There may be people who have trust issues; because of past experiences, they have developed an inherent fear that God is going to let them down if they put their trust in Him. However, God has already prepared the way and won the battle for them. When the four lepers went into the Syrian camp, they thought they would have to surrender, but the city had already surrendered to them.
“God has already won that battle for you,” the pastor declared. “You have to step into it and trust Him!”
ABUNDANCE OF FAVOR
2 Kings 7:8 continues by describing how the four lepers initially hid the abundance of food and possessions they found in the tents.
Pastor Erwin shared that when Christians have a relationship with God, they step into this peculiar place called the “abundance of favor”. This place of favour may even drive them to the false conclusion that God is pouring things into their lives just so that they can have more and more.
“I don’t want you to think for one minute that the favor in your life is for you to have more than everyone else,” Pastor Erwin told the viewers. “It is for you to be more generous than anyone else.”
He presented a scenario where someone gave $10 and someone gave $20. On the surface, people would trust the “bigger giver”, but if they knew that the person who gave $10 gave everything he had, but the person who gave $20 had $100, they would likely change their perspective.
“So often, when we receive, we don’t hear it as a mandate from God,” said the pastor. “There are people losing their jobs in this time of a global crisis. I don’t know if there’s a better time to ask: are you sitting in the abundance of favor and you are still hoarding it for yourself?”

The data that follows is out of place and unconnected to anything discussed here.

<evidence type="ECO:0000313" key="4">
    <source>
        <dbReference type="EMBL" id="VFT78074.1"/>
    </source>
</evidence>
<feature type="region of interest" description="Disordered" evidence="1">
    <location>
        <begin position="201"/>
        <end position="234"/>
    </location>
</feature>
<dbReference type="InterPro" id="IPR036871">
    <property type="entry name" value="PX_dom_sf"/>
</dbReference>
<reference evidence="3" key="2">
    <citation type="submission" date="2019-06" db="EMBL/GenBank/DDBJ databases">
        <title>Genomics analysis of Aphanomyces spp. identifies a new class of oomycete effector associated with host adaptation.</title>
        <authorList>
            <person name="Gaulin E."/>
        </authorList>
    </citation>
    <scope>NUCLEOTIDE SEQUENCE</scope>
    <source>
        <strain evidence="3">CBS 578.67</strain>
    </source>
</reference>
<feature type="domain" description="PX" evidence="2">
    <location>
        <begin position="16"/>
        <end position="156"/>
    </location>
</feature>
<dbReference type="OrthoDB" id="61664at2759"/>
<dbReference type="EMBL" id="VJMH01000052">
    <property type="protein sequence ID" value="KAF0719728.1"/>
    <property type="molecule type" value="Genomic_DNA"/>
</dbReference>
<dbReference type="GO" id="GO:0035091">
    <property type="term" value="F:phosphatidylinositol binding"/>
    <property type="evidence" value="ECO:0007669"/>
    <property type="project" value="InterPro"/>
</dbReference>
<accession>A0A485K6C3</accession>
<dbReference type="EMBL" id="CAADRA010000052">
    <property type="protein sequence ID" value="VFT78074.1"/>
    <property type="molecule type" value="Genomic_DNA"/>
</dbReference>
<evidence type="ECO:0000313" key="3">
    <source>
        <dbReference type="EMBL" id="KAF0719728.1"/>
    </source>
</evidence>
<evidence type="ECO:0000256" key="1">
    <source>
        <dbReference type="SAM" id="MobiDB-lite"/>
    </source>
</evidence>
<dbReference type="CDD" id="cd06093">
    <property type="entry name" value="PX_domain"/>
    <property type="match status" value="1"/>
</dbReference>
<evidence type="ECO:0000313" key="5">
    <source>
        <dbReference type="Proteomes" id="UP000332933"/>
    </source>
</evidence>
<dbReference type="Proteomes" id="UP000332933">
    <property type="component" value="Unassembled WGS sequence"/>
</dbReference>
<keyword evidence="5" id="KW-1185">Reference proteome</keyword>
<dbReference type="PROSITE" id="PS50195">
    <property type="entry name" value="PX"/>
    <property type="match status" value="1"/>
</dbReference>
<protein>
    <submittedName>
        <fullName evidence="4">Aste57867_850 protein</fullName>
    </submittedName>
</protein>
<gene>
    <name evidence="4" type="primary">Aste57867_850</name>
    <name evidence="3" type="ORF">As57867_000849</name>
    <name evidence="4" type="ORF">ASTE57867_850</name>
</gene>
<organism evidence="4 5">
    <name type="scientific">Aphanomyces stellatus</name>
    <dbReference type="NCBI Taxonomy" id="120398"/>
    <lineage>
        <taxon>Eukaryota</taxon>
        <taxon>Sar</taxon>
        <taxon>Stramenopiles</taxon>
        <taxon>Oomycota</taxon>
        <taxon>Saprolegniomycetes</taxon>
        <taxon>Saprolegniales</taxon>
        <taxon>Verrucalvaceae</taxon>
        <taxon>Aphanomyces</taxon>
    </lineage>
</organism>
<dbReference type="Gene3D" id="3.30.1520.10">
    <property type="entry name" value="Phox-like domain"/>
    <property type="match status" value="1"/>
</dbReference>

Pastor Erwin encouraged the church to be instruments for good as they grow in abundance.
GENEROSITY OF GRACE
In 2 Kings 7:9-11, the four lepers realized that they should not be hoarding all the wealth for themselves, while the rest of their city lived in famine, so they went to inform the king of the abandoned Aramean city. Likewise, Christians have and must use the opportunity to share with the world what they have.
A believer should never let anyone convince him that he does not have much to give to the world, said Pastor Erwin. Some people may need a small dose of compassion, kindness, encouragement, tenderness, gentleness or forgiveness. Some may just need a person who believes in them, or they may need hope they can get through this moment.
“Don’t believe for one second that you do not have what the world needs most,” Pastor Erwin emphasized.
The four lepers in 2 Kings 7:3-11 understood the ethics of sharing, caring, giving, and generosity, said the preacher. They were so desperate that they stepped into something they could not imagine–they became the source of wealth and hope that their people needed.
During COVID-19, people begin to ask deep meaningful questions, like “Where is God?” It is in these moments that Christians can bring hope to the people who are desperately afraid by sharing the Good News, said Pastor Erwin.
In closing, he prayed a moving prayer for those who have yet to have a relationship with Jesus. “There is no famine that God cannot take you through, no crisis that God will not show you the way, and no darkness where He would not bring the light,” he declared. “Find the courage of desperation and say, ‘God, I just need You.’”
Pastor Erwin also blessed the rest of the congregation with a prayer that, in this moment of crisis, they will be the light in the middle of darkness by sharing love, hope, life, and Jesus to the world.
Kiana Sarah Koh, 25, a publicity coordinator who watched the online service told City News that, while watching, the Lord reminded her of how Christians can always be a blessing because God has called them to be one. “Even in our valley moments, we can always accompany a friend and to support, to pray, and to be a blessing,” she said.